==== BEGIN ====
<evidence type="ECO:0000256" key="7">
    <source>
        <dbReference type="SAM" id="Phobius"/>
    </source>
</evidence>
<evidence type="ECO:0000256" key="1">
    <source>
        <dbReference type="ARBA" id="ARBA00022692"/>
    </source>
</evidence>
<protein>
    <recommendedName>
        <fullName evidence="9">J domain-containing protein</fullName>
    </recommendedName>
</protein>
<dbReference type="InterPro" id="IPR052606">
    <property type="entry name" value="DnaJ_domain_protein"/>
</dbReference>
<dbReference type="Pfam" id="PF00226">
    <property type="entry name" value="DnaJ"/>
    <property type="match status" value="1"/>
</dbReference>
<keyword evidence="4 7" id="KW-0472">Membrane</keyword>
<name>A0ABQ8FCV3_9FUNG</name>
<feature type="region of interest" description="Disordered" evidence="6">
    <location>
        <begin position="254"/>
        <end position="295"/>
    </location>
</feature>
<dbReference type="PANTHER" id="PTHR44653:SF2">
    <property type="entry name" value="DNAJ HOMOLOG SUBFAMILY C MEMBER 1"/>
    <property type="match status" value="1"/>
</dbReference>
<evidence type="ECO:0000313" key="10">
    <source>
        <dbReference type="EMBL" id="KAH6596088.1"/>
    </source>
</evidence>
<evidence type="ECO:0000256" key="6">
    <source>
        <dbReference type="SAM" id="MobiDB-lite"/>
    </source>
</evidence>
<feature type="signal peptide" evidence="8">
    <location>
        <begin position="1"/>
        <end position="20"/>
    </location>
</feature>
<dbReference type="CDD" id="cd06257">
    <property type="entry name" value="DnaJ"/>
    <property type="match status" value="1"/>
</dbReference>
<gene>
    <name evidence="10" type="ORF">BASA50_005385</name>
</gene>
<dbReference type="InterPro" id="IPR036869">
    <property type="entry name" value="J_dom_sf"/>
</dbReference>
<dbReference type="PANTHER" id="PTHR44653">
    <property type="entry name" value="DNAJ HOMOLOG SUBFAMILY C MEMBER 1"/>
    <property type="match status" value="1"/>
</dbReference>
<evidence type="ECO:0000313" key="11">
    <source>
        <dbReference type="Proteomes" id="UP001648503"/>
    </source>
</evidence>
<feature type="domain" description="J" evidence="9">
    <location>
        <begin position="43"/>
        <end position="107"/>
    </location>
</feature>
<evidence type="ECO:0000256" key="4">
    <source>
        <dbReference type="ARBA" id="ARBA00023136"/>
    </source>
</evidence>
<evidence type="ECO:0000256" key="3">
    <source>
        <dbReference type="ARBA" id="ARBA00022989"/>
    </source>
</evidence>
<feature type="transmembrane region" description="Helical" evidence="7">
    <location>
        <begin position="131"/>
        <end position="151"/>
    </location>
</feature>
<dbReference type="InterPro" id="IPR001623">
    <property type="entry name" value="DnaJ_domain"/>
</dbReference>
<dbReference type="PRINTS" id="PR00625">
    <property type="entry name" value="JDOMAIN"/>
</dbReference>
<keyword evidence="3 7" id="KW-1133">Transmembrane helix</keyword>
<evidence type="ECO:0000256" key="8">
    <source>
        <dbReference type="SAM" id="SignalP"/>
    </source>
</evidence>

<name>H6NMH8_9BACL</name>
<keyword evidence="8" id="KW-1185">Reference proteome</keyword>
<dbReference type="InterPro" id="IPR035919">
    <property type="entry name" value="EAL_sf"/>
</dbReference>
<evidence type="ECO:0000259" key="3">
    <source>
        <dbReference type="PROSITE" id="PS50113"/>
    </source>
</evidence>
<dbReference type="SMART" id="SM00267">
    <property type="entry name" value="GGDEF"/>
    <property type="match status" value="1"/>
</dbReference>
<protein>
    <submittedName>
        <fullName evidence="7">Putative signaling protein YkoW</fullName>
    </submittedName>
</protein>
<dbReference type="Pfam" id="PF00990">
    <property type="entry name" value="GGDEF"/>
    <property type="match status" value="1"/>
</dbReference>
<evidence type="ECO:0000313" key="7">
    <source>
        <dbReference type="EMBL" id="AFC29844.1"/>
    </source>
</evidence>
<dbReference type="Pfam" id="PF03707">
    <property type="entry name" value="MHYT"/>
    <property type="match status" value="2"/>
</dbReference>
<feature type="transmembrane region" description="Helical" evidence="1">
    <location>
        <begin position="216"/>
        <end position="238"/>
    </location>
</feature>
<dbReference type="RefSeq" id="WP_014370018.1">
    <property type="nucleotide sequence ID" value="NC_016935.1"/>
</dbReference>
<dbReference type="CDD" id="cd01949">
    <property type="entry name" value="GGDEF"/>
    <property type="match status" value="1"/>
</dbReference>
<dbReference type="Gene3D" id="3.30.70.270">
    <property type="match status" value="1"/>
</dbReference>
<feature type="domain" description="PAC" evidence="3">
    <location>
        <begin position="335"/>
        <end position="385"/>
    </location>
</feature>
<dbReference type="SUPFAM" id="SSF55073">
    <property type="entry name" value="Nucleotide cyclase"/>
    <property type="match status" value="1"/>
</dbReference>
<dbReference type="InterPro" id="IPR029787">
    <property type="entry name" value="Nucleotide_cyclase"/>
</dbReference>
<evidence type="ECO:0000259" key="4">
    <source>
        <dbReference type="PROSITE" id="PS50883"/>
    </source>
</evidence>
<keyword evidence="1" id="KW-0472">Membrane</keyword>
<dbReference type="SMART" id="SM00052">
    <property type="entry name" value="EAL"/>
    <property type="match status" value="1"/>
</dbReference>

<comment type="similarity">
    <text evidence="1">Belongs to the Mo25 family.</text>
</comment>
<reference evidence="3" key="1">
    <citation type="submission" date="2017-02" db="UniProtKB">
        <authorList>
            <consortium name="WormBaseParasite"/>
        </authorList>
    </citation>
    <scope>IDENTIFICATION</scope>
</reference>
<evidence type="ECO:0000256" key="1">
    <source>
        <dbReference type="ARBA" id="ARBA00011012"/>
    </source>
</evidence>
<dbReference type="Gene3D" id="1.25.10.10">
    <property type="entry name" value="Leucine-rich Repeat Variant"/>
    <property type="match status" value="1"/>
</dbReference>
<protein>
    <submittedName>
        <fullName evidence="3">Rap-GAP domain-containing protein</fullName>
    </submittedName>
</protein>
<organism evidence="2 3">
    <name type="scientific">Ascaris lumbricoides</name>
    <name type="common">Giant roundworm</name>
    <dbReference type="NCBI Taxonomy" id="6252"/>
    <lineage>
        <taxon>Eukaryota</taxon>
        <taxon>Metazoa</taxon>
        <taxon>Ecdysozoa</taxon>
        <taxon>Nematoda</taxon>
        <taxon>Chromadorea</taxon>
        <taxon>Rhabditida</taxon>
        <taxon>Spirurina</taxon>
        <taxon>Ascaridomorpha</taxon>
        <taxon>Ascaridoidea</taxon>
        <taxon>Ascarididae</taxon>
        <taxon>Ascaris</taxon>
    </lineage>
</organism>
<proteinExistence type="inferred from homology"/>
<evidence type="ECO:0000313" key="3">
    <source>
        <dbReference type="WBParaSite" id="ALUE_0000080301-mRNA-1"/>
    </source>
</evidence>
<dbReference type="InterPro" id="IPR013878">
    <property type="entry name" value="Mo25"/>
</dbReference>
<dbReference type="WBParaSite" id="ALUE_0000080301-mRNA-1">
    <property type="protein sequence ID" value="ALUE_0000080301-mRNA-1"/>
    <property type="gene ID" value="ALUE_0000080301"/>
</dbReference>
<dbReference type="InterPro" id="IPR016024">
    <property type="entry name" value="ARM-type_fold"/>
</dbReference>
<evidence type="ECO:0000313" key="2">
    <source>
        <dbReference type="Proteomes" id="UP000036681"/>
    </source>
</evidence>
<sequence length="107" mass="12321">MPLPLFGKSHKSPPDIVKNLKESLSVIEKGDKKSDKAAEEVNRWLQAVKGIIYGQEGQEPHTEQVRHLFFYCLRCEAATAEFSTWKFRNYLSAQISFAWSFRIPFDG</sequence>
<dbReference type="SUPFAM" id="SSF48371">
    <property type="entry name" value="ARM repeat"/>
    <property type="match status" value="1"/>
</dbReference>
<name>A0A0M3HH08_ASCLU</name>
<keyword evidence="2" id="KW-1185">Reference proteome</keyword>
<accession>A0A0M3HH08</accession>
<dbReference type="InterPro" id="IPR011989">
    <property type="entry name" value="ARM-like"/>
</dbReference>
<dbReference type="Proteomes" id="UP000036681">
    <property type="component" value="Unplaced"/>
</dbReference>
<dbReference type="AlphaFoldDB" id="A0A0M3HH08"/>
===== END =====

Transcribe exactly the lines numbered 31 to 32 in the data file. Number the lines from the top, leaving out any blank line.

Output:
<dbReference type="PANTHER" id="PTHR44653:SF2">
    <property type="entry name" value="DNAJ HOMOLOG SUBFAMILY C MEMBER 1"/>